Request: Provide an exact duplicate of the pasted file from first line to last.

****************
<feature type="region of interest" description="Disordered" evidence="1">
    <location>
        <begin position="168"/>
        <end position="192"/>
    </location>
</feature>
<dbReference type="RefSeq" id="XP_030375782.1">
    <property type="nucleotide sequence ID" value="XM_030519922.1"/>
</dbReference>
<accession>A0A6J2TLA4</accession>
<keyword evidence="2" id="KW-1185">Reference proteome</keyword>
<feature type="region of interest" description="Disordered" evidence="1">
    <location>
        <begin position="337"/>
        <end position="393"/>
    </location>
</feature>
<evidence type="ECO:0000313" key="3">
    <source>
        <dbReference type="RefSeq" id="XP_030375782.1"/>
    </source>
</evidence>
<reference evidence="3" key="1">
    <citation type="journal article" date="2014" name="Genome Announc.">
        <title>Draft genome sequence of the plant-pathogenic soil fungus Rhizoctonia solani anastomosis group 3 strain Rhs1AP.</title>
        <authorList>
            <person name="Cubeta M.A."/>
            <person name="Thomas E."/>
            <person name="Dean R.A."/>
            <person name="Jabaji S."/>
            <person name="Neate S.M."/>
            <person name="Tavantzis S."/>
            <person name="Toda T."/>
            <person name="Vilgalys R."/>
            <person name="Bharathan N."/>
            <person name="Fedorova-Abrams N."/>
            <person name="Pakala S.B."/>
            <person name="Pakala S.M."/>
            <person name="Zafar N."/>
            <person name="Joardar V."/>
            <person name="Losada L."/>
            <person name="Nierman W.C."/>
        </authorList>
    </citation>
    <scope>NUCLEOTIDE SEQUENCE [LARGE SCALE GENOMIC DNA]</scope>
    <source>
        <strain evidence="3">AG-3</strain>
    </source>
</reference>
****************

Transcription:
<feature type="region of interest" description="Disordered" evidence="1">
    <location>
        <begin position="168"/>
        <end position="192"/>
    </location>
</feature>
<dbReference type="RefSeq" id="XP_030375782.1">
    <property type="nucleotide sequence ID" value="XM_030519922.1"/>
</dbReference>
<accession>A0A6J2TLA4</accession>
<keyword evidence="2" id="KW-1185">Reference proteome</keyword>
<feature type="region of interest" description="Disordered" evidence="1">
    <location>
        <begin position="337"/>
        <end position="393"/>
    </location>
</feature>
<evidence type="ECO:0000313" key="3">
    <source>
        <dbReference type="RefSeq" id="XP_030375782.1"/>
    </source>
</evidence>
<reference evidence="3" key="1">
    <citation type="journal article" date="2014" name="Genome Announc.">
        <title>Draft genome sequence of the plant-pathogenic soil fungus Rhizoctonia solani anastomosis group 3 strain Rhs1AP.</title>
        <authorList>
            <person name="Cubeta M.A."/>
            <person name="Thomas E."/>
            <person name="Dean R.A."/>
            <person name="Jabaji S."/>
            <person name="Neate S.M."/>
            <person name="Tavantzis S."/>
            <person name="Toda T."/>
            <person name="Vilgalys R."/>
            <person name="Bharathan N."/>
            <person name="Fedorova-Abrams N."/>
            <person name="Pakala S.B."/>
            <person name="Pakala S.M."/>
            <person name="Zafar N."/>
            <person name="Joardar V."/>
            <person name="Losada L."/>
            <person name="Nierman W.C."/>
        </authorList>
    </citation>
    <scope>NUCLEOTIDE SEQUENCE [LARGE SCALE GENOMIC DNA]</scope>
    <source>
        <strain evidence="3">AG-3</strain>
    </source>
</reference>